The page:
Not bad for a $79 price tag!!

    For all other items we use the standard Lincoln gas wire feed unit which can do the rest of the work quite nicely.

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    Opeler My location Gary Sullivan is on a distinguished road Gary Sullivan's Avatar
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    HTR Tig?

    Anyone had any good or bad experience with the HTR Tig? They are not as pricy as the Millers & Lincolns, but I haven't heard from anyone whether or not they have used them and liked them?
    Gary
    NYAsconaGuy

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    Kick a little asphalt My location MantAscona is on a distinguished road MantAscona's Avatar
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    Hi Gary,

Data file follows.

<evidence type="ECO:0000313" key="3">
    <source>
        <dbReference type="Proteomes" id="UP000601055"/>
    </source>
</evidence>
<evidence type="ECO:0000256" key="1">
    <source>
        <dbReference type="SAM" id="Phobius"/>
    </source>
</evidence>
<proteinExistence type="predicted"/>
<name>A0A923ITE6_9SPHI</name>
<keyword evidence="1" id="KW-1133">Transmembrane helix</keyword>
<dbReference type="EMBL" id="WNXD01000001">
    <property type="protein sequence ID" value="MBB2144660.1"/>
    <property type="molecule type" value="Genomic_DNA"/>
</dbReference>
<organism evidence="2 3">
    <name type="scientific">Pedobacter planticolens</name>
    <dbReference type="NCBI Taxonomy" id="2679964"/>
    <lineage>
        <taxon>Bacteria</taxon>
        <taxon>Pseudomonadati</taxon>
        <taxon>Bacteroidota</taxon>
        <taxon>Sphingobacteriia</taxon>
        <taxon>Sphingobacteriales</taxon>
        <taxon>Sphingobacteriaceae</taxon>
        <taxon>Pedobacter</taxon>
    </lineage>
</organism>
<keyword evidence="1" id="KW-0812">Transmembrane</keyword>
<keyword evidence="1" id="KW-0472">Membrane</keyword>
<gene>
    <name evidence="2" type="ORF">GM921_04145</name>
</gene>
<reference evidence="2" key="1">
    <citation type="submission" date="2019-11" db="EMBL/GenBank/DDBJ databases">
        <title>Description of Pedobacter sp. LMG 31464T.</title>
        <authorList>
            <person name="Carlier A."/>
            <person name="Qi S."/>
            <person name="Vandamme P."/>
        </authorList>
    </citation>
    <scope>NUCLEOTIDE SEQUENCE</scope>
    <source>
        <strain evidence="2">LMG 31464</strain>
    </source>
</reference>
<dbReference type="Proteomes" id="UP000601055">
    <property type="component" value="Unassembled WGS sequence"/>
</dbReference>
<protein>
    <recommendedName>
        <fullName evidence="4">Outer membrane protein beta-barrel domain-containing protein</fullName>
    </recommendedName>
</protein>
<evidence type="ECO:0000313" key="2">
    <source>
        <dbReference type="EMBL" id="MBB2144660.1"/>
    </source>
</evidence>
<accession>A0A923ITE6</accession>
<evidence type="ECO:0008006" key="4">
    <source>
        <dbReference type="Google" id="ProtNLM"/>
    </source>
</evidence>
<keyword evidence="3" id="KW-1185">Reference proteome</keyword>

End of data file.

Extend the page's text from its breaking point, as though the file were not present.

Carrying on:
I'm guessing you mean the HTP Invertig 201. I just bought one a couple of weeks ago. I'll let you know when I begin using it.

    Duane
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    Moderator Site Supporter neuropel is on a distinguished road neuropel's Avatar
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    Those look like really nice units. Plus, they apparently deliver 200 welding amps using only a 30 amp 220 volt single-phase line in your shop! Can't do that with the comparable Lincoln or Miller units. Cool Duane! So let me know when you're able to lay a sanitary weld in stainless steel - I have a brewery half built. The payoffs will be worth it!